The re-invented version of The Karate Kid is the shining star in a long line of Hollywood remakes. With more action and realism than the original, the 2010 version of the classic tale tells of ancient martial arts bringing together two lost souls in need of a strong father/son type of bond.
The story line revolves around twelve-year-old Dre Parker, played by Jaden Smith (son of producers Will Smith and Jada Pinkett Smith), who is forced to relocate to Beijing with his single mother (Taraji P. Henson). He is rescued from the school bullies by Mr. Han (Jackie Chan), through the art of honour and kung fu.
This isn’t the first big movie the smaller Smith has been in, but it does seem to be the one that was designed to bring him in the spotlight – and the younger version of Big Willie pulls it off with little effort. His portrayal of Dre was believable and heartfelt. We felt his pain, anger and victory every step of the way – even more so than we did for Daniel LaRusso (Ralph Macchio) in the 1984 original.
One of the big concerns I had when this movie was announced was that Jackie Chan would try to rework the beloved Mr. Miyagi character from the original film. Could you image Chan adding his comedic flavor to the classic Pat Morita Miyagi? God no! Instead, Chan gave us a completely new character with his take on Mr. Han. Chan teaches the young American how to defend himself without violence and gives an Academy Award Winning performance as he walks us through the personal rebirth of Mr. Han. It’s a role unlike anything Chan has played in the past and it’s the first time we’ve seen a Chan character that isn’t lighthearted and optimistic.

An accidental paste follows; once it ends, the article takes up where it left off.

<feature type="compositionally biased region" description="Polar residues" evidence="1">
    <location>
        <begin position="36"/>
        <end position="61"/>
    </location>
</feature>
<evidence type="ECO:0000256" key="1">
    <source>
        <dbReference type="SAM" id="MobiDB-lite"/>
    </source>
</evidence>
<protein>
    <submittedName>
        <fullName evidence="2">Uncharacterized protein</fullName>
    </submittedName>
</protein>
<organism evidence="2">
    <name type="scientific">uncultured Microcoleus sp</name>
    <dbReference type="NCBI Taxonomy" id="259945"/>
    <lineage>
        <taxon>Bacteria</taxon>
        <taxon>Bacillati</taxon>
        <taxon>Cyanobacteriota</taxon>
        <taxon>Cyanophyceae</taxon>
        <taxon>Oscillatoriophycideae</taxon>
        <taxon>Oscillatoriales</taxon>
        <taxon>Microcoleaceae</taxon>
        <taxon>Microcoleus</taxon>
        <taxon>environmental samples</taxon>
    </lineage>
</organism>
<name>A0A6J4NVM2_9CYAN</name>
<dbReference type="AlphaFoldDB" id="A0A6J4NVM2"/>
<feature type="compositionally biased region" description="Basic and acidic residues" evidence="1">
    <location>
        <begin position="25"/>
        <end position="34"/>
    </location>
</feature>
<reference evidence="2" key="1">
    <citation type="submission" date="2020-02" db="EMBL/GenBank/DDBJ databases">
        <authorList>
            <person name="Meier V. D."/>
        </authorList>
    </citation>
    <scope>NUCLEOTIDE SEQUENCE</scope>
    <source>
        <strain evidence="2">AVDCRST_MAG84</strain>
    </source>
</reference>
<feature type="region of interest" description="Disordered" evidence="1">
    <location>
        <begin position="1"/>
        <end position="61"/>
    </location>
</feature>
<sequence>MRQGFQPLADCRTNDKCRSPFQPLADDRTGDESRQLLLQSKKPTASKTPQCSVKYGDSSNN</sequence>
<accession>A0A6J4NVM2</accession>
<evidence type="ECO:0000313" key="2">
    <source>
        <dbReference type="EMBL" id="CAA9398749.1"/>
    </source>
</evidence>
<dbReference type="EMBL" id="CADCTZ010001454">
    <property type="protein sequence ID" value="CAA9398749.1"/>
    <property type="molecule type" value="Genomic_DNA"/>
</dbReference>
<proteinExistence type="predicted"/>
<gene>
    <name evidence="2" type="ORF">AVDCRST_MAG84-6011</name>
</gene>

The scenes with Dre and Mr. Han allow Chan and Smith to bond and build a relationship that rivals most of the regular father and son movie relationships. They work great together and show that the movie is not only about Dre’s happiness and health, but also about Mr. Han’s rehabilitation.
Director Harald Zwart gave new insight into a story that didn’t sway much from the original plot. The film’s look was a little darker than the original, with more rain scenes for example, but it was the intensity of the bullying and fight scenes that gave the remake some much needed life. It’s not often I feel someone’s pain in a movie, but he left me feeling Dre’s bumps and bruises. It made the film all that more believable.
As far as Karate Kid movies go, this is the definitive edition and should not be missed.